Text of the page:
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(The Tenor Titan)

Tommy McCook

The 'Tenor Titan' Tommy McCook left us late on May 5 1998, expiring from heart failure that followed pneumonia which came quickly after a hospitalization for a sinus infection.

Tommy was born on the 3rd of March, seventy-one years ago in Havana, on the island of Cuba.
He was there with his mother, brother and sister to be close to Panama, where his father was working.
This was because Panama canal workers were not allowed to bring their families, McCook explained.
In 1933 Tommy come back to Jamaica with his mother Ivy, brother Frank and sister Inez, and the family settled in East Kingston.
While on a visit to see his brother who was attending the Alpha Catholic School for Boys, Tommy heard and saw the band rehearsing. He decided then and there that he too would like to go to Alpha and also that he wanted to be in the band.
His fascination for music began when he visited his mother at the Bournemouth Beach Club, where she worked.
Bournemouth was in East Kingston, not far from the family's residence on Slipdock Road. There Tommy was able to watch the bands rehearse. His mother, through contacts made at Bournemouth, managed to get in touch with Mr. George Neilson, who was the bandmaster at the Alpha School, and inquired about whether there could be a place for Tommy in the band. "I was 11 when I started, and it was on tenor sax. Mr. Neilson said they needed a sax player and I jumped in. I took over the school sax and sat next to Bra [Wilton] Gaynair when the band rehearsed and played", McCook explained.

After McCook had attained a solid musical education at Alpha, the noted bandleader Eric Deans, who regularly creamed the graduating classes of Alpha for his Orchestra, come calling and auditioned Tommy, who passed with flying colors.
That was in 1943, when Tommy's 54-year career as a professional musician began with Eric Dean's Orchestra. Deans band was one of Jamaica's best and was stationed at the Bournemouth Club. It was especially nice for Tommy to be able to play in front of his mother, and he told me [Brian Keyo] that one of his most treasured moments as a musician was taking his first solo as a professional with his mom watching. He told me of how he closed his eyes and followed the progression of the melody during his solo, and as he was finishing, he heard applause from the crowd and opened his eyes to see tears of joy on his mother's face.

After leaving Deans band, McCook and trumpeter Raymond Harper joined Don
Hitchman's sextet.
Hitchman was an excellent guitarist and as a member of his group, McCook became one of the first Jamaican musicians to make a recording, reportedly in 1953, though Tommy thought '52. That happened at the first radio station in Jamaica, Z or Zed QI. Archie Lindo extended the invitation to Hitchman so that station personnel could test their new recording equipment. What they recorded was immediately pressed on soft wax and McCook recalled that the tunes were played back to the band within ten or so minutes after the recording.

In 1954, Tommy was invited to go to Nassau to play at the Zanzibar Club. He agreed and went along with Ernest Ranglin, trumpeter Frank Anderson, pianist Linton Thomas and others. After the Zanzibar gig ended in '55, and some of the band went back to Jamaica, Tommy stayed on, playing in small groups at parties and then on a private yacht. That's how he first went to the US, Miami, in 1956. That's also when Tommy first heard John Coltrane, which he told me, "changed my life and how I played the saxophone".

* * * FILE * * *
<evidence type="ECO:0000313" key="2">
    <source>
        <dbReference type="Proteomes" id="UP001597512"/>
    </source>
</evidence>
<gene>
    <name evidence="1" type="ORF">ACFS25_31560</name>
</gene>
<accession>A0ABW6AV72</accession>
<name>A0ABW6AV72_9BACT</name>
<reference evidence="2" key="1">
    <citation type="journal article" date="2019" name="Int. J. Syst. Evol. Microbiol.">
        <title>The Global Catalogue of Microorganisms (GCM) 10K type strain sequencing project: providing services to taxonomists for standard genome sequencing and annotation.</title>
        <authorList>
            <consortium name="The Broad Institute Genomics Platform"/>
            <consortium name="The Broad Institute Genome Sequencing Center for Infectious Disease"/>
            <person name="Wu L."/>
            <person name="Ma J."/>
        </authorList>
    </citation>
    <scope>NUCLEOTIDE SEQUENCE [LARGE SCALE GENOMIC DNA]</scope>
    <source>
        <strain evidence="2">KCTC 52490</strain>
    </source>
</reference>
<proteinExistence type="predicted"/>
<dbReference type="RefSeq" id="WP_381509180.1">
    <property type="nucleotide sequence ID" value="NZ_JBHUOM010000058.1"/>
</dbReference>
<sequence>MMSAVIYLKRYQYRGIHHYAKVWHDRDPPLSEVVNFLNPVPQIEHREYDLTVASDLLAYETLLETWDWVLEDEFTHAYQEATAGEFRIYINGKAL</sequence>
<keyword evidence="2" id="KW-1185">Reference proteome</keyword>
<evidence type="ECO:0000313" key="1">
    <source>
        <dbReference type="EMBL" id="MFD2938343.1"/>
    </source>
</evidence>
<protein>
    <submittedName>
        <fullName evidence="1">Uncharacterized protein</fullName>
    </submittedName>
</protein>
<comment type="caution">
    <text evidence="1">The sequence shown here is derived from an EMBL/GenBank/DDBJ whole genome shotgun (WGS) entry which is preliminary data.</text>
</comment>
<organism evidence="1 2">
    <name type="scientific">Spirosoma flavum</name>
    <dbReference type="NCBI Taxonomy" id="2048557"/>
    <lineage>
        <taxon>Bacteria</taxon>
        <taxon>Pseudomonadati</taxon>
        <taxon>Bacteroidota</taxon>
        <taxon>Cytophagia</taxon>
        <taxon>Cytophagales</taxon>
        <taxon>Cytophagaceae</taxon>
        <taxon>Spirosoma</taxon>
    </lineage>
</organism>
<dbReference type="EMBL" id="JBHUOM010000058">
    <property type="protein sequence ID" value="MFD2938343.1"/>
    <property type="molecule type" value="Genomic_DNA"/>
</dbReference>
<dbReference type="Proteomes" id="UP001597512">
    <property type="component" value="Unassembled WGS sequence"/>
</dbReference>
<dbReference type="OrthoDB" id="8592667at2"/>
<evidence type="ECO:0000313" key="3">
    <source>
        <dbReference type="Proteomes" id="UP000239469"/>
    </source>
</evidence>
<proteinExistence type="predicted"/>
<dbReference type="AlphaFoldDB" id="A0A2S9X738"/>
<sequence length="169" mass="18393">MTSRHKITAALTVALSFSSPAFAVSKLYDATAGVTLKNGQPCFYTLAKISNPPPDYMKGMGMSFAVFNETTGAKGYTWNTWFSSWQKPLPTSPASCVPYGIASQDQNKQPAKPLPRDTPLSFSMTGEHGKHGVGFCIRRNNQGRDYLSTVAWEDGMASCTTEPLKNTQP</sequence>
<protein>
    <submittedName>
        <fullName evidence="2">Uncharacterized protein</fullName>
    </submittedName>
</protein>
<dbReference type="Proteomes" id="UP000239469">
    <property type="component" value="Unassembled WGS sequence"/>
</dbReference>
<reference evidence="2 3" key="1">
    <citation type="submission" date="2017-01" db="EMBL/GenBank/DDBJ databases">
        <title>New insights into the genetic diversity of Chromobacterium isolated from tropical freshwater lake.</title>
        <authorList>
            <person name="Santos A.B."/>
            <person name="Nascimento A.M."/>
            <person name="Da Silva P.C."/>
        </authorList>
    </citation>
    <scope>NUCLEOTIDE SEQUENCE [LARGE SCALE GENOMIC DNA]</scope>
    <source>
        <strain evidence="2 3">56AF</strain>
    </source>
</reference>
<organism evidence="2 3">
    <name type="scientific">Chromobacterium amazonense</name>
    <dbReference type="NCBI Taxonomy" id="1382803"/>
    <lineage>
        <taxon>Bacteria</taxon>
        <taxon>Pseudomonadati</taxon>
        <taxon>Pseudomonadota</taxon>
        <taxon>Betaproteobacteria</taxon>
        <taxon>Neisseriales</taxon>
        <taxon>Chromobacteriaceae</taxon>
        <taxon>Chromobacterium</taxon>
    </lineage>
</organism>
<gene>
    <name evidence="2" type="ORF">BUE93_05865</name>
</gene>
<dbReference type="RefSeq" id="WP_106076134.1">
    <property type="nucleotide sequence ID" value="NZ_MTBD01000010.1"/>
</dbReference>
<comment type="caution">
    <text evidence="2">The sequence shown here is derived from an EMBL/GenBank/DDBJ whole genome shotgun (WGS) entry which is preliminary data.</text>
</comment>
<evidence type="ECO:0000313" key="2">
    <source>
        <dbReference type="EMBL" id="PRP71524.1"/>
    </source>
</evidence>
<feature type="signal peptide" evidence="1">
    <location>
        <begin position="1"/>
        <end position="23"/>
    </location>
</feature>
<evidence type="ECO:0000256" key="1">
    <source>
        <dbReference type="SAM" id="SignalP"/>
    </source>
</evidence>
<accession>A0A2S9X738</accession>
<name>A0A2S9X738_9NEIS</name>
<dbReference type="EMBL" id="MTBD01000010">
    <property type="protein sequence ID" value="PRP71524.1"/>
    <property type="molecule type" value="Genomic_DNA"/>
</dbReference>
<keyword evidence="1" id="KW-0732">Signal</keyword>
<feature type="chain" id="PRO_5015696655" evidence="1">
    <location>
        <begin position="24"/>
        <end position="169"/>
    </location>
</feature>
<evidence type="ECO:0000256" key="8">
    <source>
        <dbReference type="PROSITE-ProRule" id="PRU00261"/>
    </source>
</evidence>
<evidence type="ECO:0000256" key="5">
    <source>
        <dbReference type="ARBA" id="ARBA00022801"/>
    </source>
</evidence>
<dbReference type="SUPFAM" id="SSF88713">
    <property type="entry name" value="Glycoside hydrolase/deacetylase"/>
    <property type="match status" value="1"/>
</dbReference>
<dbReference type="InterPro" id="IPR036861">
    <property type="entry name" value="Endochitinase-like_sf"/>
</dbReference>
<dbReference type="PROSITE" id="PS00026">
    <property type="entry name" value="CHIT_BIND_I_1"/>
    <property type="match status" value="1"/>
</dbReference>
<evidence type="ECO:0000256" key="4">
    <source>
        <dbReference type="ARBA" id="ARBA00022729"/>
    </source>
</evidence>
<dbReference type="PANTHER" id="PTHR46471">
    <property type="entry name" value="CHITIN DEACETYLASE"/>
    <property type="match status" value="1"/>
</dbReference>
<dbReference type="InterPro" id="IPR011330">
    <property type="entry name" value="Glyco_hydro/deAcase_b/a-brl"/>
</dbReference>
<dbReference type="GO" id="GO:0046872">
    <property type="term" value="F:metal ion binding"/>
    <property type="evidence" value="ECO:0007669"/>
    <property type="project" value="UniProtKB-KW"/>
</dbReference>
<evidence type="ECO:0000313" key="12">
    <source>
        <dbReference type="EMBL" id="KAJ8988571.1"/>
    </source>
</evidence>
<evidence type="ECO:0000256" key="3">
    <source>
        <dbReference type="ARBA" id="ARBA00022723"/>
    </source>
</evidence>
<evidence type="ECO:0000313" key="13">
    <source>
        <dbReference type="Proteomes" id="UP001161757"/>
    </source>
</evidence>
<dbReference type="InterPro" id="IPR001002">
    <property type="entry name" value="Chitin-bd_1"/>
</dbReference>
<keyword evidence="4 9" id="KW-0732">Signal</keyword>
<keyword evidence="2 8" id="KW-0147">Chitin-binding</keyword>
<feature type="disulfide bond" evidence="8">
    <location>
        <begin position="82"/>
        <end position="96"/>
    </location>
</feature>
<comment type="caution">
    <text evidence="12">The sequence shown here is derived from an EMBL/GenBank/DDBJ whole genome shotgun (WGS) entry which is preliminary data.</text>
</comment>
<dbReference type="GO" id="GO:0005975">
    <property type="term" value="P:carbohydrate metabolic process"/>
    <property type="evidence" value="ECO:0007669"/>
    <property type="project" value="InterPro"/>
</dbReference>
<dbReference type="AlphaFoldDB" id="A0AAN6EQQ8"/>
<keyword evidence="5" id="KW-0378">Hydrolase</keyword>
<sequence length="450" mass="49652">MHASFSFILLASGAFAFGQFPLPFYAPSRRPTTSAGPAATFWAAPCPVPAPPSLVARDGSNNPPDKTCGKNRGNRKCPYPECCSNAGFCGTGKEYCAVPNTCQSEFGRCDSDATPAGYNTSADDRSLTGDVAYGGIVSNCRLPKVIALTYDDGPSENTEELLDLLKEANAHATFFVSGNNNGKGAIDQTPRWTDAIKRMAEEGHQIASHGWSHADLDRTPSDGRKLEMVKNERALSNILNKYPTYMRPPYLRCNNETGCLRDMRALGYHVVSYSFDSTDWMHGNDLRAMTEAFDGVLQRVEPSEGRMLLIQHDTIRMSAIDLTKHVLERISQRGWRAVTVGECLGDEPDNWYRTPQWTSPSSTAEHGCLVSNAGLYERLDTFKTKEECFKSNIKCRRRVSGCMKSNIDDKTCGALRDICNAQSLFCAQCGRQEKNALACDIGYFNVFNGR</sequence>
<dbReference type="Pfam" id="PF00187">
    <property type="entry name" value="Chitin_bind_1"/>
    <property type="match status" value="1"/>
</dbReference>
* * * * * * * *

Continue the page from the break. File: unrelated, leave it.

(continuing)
Jazz became Tommy's focus after that and by the time he left Nassau for Jamaica in 1962, "I had decided that I was gonna play only Jazz".
Arriving in Jamaica a few months into '62, Tommy formed a little combo and played Jazz. "We were playing shots by Coltrane, 'I Love You', 'But Not For Me', and others, he related.
This was when Tommy was first being approached to record by Clement 'Coxson' Dodd. Next was Vincent 'Randy' (VP) Chin. "I just said no thank you", McCook told me.
Eventually, Tommy consented to do a Jazz session in late '62, later released as the Jazz Jamaica LP.

vari_jazz_in_jamaica.jpg (10074 byte)

Soon after he began to be wooed to lead a band by Lloyd Knibb, whom he had known from visits to Count Ossie's yard in his home area of East Kingston. "Count" Ossie Williams led a group of rasta drummers who still play the African-derived drum based music so fundamental to the history of Jamaican music. Count Ossie and his Mystic Revalation of Rastafari group can be heard on many recordings, including early hits such as "Oh Carolina" from 1962.)

Knibb used to check McCook's gig with Aubrey Adams group at the Courtleigh Manor hotel, and then drive him home. As they'd drive east, Knibb would reason with McCook that as the potential band members were the ones making most of the studio recordings, as soon as the public could hear them together live, they could become the biggest band in Jamaica.
When McCook eventually agreed to lead the band, it was after he had acceded to Coxson Dodd's overtures, and recorded his first tune with most of the men who would become the Skatalites almost a year later. That tune was "Exodus".
The Skatalites formed in June of 1964 and, performing as Tommy McCook and
The Skatalites, they played around the whole of Jamaica, although they were
essentially based in East Kingston at the Bournemouth Club.

Tommy McCook's Skatalites

The Skatalites made several hundred recordings and backed the best of Jamaica's vocalists on hundreds of others. But various pressures, including Don Drummond murder of his girlfriend Marguerita Mahfood, contributed to the band's demise by the fall of 1965.

In the aftermath, McCook took an offer from producer Arthur 'Duke' Reid to become the Musical Director for his labels. Within a few months, Tommy was ensconced in the new, state of the art Treasure Isle Studio that Reid built atop his liquor store at the corner of Bond and Charles in Kingston.